Early stages of Parkinson's could be marked by inability to smell gasoline or soap
Early intervention is key when trying to combat dementia-related disease. A new long-term study by researchers at Michigan State University has provided evidence that a straightforward scratch-and-sniff test could effectively direct doctors towards those with a high risk of developing Parkinson's years before the disease exhibits notable symptoms.
Strong research from a variety of sources has previously suggested that a decrease in a person's sense of smell could be linked to the very early stages of Alzheimer's disease. This new study, conducted over 10 years, has focused on the development of Parkinson's disease in a multiracial cohort of subjects.
"One of the key differences in our study was we followed older white and black participants for an average of about 10 years, much longer than any other previous study," says lead author Honglei Chen.
The study followed 2,462 subjects split into two groups based on racial backgrounds (1,510 white and 952 black). Each subject was initially tested by smelling 12 common odors, ranging from cinnamon and lemon, to gasoline and soap. After labeling each participant with a sense of smell that was either poor, medium or good, their health was monitored for the following decade.
Forty-two people in the study went on to develop Parkinson's disease, with those found to have a poor sense of smell at the beginning of the study being five times more likely to be struck down with the disease. After adjusting for other mitigating factors that could affect one's sense of smell, such as smoking or head injury, the researchers noted that the results remained the same.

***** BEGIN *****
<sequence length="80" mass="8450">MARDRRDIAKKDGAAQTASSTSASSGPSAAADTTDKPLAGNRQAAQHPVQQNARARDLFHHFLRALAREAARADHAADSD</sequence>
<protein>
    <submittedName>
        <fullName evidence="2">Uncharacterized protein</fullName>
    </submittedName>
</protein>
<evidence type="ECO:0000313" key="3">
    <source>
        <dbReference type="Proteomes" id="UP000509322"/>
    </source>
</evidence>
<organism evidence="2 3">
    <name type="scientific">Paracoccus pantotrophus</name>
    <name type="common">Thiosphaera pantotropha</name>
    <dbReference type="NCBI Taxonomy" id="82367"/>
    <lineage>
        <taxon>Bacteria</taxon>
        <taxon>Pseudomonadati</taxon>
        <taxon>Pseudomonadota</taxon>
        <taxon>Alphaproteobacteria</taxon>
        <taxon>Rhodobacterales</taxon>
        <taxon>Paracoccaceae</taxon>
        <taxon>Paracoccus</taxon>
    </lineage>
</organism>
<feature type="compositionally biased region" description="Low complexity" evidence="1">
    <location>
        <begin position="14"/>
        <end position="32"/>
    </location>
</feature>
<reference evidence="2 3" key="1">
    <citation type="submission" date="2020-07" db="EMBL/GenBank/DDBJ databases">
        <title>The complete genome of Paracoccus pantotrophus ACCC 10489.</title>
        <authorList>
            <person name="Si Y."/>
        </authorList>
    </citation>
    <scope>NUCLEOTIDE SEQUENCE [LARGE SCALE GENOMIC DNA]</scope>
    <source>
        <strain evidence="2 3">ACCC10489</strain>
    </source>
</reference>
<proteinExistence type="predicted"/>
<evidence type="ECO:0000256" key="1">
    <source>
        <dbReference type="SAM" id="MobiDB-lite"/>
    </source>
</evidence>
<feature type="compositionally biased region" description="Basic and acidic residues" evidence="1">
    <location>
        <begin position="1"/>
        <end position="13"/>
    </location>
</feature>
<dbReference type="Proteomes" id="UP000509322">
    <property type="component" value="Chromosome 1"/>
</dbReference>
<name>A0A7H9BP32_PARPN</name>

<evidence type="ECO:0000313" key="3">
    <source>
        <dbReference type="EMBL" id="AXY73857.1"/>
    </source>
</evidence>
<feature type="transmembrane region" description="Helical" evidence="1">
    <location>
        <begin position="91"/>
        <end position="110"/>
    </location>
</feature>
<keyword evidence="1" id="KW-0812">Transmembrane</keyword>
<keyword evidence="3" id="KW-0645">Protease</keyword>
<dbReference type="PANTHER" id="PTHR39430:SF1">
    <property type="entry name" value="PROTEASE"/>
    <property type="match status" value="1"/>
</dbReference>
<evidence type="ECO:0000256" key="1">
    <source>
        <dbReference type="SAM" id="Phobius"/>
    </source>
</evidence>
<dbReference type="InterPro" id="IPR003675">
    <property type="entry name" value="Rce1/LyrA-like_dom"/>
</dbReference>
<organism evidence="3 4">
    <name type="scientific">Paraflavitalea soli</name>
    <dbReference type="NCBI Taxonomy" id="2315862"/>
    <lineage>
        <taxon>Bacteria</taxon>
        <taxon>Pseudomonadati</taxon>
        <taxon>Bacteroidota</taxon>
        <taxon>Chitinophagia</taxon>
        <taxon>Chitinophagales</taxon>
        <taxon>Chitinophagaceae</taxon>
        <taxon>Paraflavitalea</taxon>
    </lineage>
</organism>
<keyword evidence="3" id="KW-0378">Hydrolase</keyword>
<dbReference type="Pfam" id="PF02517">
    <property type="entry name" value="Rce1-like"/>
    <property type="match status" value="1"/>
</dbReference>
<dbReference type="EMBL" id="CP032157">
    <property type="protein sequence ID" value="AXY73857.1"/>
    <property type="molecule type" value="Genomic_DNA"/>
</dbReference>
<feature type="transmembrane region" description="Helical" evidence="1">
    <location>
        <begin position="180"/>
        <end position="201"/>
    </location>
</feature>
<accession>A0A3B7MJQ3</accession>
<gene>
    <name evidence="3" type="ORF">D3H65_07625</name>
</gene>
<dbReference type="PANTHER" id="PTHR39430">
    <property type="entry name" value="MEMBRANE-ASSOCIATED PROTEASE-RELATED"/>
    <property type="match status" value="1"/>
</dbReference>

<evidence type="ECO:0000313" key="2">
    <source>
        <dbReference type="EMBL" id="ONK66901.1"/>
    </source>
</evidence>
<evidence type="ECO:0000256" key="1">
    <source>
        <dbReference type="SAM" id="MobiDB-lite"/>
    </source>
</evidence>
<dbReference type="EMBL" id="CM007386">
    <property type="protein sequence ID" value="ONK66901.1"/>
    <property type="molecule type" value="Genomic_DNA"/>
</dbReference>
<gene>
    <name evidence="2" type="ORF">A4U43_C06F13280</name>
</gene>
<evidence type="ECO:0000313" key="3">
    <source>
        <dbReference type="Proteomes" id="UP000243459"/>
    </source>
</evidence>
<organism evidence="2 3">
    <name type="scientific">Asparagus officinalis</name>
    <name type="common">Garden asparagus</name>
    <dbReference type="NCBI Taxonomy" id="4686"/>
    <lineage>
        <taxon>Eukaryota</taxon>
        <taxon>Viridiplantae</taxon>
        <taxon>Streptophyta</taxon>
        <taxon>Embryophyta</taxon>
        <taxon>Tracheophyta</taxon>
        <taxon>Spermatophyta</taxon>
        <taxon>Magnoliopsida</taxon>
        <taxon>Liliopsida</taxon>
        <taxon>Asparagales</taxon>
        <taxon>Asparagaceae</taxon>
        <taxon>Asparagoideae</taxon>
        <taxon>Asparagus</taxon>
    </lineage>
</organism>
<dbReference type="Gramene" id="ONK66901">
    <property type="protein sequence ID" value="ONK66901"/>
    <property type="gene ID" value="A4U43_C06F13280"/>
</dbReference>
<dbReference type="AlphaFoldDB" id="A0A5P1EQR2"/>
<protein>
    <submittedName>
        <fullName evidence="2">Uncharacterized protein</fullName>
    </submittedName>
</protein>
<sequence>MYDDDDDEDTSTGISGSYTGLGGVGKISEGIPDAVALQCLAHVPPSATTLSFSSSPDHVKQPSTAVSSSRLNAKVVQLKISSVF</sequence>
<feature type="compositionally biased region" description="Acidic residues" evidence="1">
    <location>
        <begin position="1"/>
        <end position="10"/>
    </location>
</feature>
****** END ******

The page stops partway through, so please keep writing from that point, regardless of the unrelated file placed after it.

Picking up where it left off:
The study also found that trend was primarily only evident in white participants, with Professor Chen noting, "we found no statistical significance for a link between poor sense of smell and Parkinson's disease in blacks, but that may have been due to the small sample size and more research is needed."
The study is yet another piece of evidence in the growing body of proof suggesting a strong connection between the early onset of diseases such as Parkinson's and Alzheimer's, and the reduction of a person's sense of smell. However, the results of this study could indicate the correlation may be more complicated than previously considered with more research needed to understand how certain other characteristics, such as race, could affect the results.
"More research is needed before the smell test can be used as a screening tool for Parkinson's, but we are definitely on to something and our goal now is to better characterize populations that are at higher risk for the disease and to identify other factors involved," says Professor Chen.
The recent study was published in the journal Neurology.
Source: Michigan State University